Ranked: Countries With Most Sustainable Energy Policies
The sourcing and distribution of energy is one of the most pressing issues of our time.
Just under one billion people still lack basic access to electricity, and many more connect to the grid through improvised wiring or live through frequent blackouts. On the flip side of the socioeconomic spectrum, a growing chorus of voices is pressuring governments and corporations to power the global economy in a more sustainable way.
Today’s visualization – using data from the World Energy Council (WEC) – ranks countries based on their mix of policies for tackling issues like energy security and environmental sustainability.
The Energy Trilemma Index
According to WEC, there are three primary policy areas that form the “trilemma”:
1. Energy Security
A nation’s capacity to meet current and future energy demand reliably, and bounce back swiftly from system shocks with minimal disruption to supply. This dimension covers the effectiveness of management of domestic and external energy sources, as well as the reliability and resilience of energy infrastructure.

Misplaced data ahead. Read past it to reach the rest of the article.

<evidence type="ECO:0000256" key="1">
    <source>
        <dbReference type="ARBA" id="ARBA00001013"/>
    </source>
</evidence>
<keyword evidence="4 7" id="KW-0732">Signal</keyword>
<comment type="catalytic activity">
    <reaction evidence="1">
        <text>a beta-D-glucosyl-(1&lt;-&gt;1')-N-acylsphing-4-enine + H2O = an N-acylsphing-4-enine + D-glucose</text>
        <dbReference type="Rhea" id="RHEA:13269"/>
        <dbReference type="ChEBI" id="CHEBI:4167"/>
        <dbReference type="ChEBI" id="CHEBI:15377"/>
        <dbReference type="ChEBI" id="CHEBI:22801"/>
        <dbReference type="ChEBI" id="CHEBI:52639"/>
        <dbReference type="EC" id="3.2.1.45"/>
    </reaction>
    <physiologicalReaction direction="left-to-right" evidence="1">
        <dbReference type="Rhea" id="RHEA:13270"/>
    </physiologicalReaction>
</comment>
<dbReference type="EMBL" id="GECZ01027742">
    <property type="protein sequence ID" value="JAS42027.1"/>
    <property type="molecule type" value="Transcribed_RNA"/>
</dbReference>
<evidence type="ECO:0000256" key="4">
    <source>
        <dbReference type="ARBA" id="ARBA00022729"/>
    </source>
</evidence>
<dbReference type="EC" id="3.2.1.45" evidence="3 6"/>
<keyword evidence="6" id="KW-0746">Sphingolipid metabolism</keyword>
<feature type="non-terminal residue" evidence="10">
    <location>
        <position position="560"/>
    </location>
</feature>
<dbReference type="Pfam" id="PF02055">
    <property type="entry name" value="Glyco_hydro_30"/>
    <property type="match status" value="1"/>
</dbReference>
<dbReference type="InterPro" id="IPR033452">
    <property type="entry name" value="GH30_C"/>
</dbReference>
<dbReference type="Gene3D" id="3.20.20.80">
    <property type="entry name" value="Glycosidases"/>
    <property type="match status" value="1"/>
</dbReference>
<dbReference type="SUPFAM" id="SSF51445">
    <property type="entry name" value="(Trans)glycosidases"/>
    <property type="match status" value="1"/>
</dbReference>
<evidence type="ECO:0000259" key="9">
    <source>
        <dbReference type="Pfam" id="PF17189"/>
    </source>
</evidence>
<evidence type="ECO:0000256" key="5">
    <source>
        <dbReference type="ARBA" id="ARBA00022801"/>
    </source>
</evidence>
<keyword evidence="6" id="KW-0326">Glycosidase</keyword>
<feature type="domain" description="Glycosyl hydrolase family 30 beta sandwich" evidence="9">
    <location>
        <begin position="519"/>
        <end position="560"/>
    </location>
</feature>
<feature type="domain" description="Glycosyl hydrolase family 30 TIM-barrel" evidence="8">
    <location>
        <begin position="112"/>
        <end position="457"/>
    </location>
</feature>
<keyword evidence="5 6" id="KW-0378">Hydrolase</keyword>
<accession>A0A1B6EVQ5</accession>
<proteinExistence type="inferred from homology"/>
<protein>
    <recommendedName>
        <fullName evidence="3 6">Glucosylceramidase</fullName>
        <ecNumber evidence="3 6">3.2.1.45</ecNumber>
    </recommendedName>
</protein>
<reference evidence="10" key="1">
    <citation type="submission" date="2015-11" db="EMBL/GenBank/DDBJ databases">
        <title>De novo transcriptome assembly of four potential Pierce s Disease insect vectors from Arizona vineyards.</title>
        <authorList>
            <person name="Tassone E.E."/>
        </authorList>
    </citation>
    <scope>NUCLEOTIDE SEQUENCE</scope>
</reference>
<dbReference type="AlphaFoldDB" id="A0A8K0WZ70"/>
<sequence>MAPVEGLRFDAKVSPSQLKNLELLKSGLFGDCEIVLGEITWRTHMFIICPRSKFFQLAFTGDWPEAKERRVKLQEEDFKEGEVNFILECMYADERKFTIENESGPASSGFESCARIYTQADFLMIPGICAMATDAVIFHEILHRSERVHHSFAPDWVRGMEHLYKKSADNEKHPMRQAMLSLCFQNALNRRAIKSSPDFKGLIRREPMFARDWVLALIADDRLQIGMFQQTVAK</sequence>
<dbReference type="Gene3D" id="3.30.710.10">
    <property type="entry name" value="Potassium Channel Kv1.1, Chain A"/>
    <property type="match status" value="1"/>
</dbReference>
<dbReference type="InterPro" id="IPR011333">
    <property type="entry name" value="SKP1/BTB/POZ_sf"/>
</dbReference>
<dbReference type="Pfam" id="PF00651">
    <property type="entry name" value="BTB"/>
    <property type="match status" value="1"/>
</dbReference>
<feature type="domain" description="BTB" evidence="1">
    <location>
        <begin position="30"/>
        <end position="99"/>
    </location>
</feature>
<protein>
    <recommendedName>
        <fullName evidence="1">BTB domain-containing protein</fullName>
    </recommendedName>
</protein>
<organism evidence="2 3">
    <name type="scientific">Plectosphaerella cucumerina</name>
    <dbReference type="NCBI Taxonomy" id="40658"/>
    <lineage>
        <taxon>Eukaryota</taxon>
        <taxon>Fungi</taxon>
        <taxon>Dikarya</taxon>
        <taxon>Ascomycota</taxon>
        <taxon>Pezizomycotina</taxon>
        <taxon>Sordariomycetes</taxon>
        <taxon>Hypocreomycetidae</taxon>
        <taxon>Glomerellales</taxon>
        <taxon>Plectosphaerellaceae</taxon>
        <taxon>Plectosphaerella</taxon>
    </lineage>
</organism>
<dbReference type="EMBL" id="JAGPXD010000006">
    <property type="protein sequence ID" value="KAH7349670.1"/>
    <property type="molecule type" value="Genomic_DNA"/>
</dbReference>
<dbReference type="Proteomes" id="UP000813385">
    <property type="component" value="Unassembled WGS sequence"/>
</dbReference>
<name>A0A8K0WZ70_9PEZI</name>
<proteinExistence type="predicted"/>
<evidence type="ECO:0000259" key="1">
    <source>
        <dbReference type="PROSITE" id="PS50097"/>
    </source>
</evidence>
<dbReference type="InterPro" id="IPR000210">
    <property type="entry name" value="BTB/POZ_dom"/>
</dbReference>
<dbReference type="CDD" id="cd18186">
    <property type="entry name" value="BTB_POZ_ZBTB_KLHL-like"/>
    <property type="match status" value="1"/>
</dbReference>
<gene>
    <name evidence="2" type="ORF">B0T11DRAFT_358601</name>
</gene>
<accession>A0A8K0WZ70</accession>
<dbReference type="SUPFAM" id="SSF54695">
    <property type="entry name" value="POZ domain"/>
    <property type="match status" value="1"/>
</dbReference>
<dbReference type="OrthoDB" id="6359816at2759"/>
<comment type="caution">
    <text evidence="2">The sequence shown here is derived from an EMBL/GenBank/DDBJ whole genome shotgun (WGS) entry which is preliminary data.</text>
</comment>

2. Energy Equity
A country’s ability to provide universal access to reliable, affordable, and abundant energy for domestic and commercial use. This dimension captures basic access to electricity and clean cooking fuels and technologies, access to prosperity-enabling levels of energy consumption, and affordability of electricity, gas, and fuel.
3. Environmental Sustainability
The transition of a country’s energy system towards mitigating and avoiding environmental harm and climate change impacts. This dimension focuses on productivity and efficiency of generation, transmission and distribution, decarbonization, and air quality.
Using the dimensions above, a score out of 100 is generated. Here’s a complete ranking that shows which countries have the most sustainable energy policies:
|Rank||Country||Trilemma Score||Letter Grade*|
|4||🇬🇧 United Kingdom||81.5||AAA|
|10||🇳🇿 New Zealand||79.4||AAA|